A word with some Tony nominees

Lapacazo Sandoval | 6/9/2016, 2:34 p.m.
Don’t shoot the messenger.
Liesl Tommy, record-making nominee(director) for "Eclipsed" Art Shrian

Don’t shoot the messenger. It appears that “the Great White Way” still is a long way from authentic inclusion, despite the slew of nominations and earning the hashtag #TonysNotSoWhite.

According to a recent article, written by Lee Seymour for Forbes, in comparing the Tonys (1947) and the Oscars (1929) on the issue of racial diversity, the facts are sobering. “Both the Tonys and the Oscars recognize white artists by an overwhelming majority,” Seymour wrote. “Whites make up 95.3 percent of all Tony nominees and 96.4 percent of all Oscar nominees, a difference of only 1.1 percent between them.”

There is still much to celebrate with nominations for the teams of “Shuffle Along, Or the Making of the Musical Sensation of 1921 and All That Followed,” “The Color Purple,” “Eclipsed,” “Hamilton” and more.

At the meet-the-nominee brunch, Renee Elise Goldsberry, who earned a Best Performance by an Actress in a Musical for her role in “Hamilton,” was most proud on the impact the groundbreaking musical is having on the youth of the city.

“‘Hamilton’ reflects a huge part of our culture, our story, our people,” stated Goldsberry. “Our people connect to the truth and they understand. It’s exciting to watch the youth, who come to our weekly educational initiative, express themselves. On our stage, they perform their own raps, write their own songs. It’s about empowering young people to share their own stories.“

Daveed Diggs, nominated for Best Performance by an Actor in a Musical for playing two roles—Marquis de Lafayette and Thomas Jefferson—in “Hamilton” relishes the challenge and makes it clear that the two “are completely different characters” and in the play they get completely different reactions from the audience.

“Lafayette has no problem breaking the fourth wall,” confessed Diggs. “I come out blowing kisses and waving to the audience. While playing Jefferson that does not happen. He is aware of everything and is just waiting for a moment to connect.”

Nominated for Best Book of a Musical, George C. Wolfe is bringing the power with “Shuffle Along, Or the Making of the Musical Sensation of 1921 and All That Followed,” which earned a total of 10 nominations.

One of the bright minds in the room, nominee Brandon Victor Dixon, highlighted the fact that the original musical, “Shuffle Along,” which debuted in 1921, was groundbreaking in many ways and helped shape modern Broadway. “Shuffle Along” was the first musical written by, starring and produced by African-Americans, and it changed the dynamic not only economically but also in terms of how Broadway shows are created.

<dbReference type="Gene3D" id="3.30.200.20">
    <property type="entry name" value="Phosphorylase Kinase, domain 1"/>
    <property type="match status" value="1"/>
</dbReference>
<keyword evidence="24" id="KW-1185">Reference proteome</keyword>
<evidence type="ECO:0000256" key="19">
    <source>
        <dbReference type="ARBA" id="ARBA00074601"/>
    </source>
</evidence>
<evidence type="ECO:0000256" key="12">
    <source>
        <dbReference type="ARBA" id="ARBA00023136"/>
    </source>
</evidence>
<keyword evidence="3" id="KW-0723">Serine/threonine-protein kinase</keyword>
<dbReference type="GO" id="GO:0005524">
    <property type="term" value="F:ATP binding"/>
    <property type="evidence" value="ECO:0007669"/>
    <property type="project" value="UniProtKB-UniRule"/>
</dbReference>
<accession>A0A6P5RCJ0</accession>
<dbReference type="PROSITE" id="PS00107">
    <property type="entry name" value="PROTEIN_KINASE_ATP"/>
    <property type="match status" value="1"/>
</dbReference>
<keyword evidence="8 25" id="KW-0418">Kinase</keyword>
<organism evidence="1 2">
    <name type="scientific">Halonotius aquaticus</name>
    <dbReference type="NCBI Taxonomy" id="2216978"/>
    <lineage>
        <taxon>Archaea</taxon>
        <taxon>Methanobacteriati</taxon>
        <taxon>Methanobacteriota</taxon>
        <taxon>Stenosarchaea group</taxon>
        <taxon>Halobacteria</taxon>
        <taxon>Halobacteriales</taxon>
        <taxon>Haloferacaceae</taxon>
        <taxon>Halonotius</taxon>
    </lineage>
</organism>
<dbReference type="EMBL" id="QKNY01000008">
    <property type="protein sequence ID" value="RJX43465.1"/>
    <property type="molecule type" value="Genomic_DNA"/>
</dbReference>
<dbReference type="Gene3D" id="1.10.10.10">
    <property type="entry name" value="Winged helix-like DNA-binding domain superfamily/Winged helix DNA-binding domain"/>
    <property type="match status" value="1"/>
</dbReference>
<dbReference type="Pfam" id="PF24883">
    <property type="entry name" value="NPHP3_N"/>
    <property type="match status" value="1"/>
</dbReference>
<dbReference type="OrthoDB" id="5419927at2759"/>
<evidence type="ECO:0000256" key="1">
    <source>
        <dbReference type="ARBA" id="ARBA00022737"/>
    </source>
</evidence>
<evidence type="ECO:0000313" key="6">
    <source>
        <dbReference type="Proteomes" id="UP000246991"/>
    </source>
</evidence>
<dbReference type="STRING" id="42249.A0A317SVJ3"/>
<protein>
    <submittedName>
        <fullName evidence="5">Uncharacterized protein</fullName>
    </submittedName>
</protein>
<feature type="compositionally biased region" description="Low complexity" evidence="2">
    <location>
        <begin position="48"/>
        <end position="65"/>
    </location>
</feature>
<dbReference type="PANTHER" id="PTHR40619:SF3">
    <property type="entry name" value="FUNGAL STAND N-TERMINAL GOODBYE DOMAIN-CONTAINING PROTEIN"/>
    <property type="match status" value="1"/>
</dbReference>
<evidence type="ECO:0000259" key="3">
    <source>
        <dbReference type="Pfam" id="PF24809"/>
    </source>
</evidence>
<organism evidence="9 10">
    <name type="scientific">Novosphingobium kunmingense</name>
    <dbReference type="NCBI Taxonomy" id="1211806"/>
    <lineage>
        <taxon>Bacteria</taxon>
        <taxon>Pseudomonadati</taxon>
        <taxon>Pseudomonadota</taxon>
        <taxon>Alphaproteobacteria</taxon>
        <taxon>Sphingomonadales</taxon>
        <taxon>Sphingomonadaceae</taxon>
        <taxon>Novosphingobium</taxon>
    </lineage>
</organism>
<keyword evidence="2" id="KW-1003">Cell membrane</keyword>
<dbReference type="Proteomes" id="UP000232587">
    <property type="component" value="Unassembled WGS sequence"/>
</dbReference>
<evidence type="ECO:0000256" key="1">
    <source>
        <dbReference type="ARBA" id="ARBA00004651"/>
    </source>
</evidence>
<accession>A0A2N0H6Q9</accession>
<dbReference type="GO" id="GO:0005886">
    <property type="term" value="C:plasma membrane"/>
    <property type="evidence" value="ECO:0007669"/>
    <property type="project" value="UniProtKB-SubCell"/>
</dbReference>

“It was the first musical with a jazz score among other firsts,” said Dixon. “That includes launching the careers of Josephine Baker, Paul Robeson and Florence Mills, who became the biggest entertainment star—white or Black—at the time. There are many milestones that ‘Shuffle Along’ created that no one really knows anything about, yet.”

According to “Eclipsed” producers Stephen C. Byrd and Alia Jones-Harvey, the only lead African-American producers on Broadway, the six-time nominated play is making history again with the nomination for South African-born director Liesl Tommy.

“Liesl Tommy is the first woman of color to be nominated in the category of best direction for a play,” said Byrd. “There has only been three female Broadway directors—ever—and our company has debuted two of them: Debbie Allen with ‘Cat on a Hot Tin Roof’ and now Tony nominee Liesl Tommy.”

Exposing the creative process, director Liesl Tommy is regarded as a bright focal point for creatives exploring storytelling on the stage.

“I am definitely a person who gets down on her knees and expresses gratitude,”she said. “Growing up in South Africa, during apartheid it was inconceivable that something like this could happen, in your family, in our lifetime.

“My father reminded me about the passion, focus and dedicated needed to achieve goals. I knew from the age of 10 that this is what I wanted to do with my life and I never, ever wavered. It took focus and sacrifice, but if you really believe in storytelling and if you really believe in touching people, and changing them, you will never stop. I truly believe that theater is a force for good and for change in this world.”

The Tony Awards (www.tonyawards.com) air June 12 on CBS.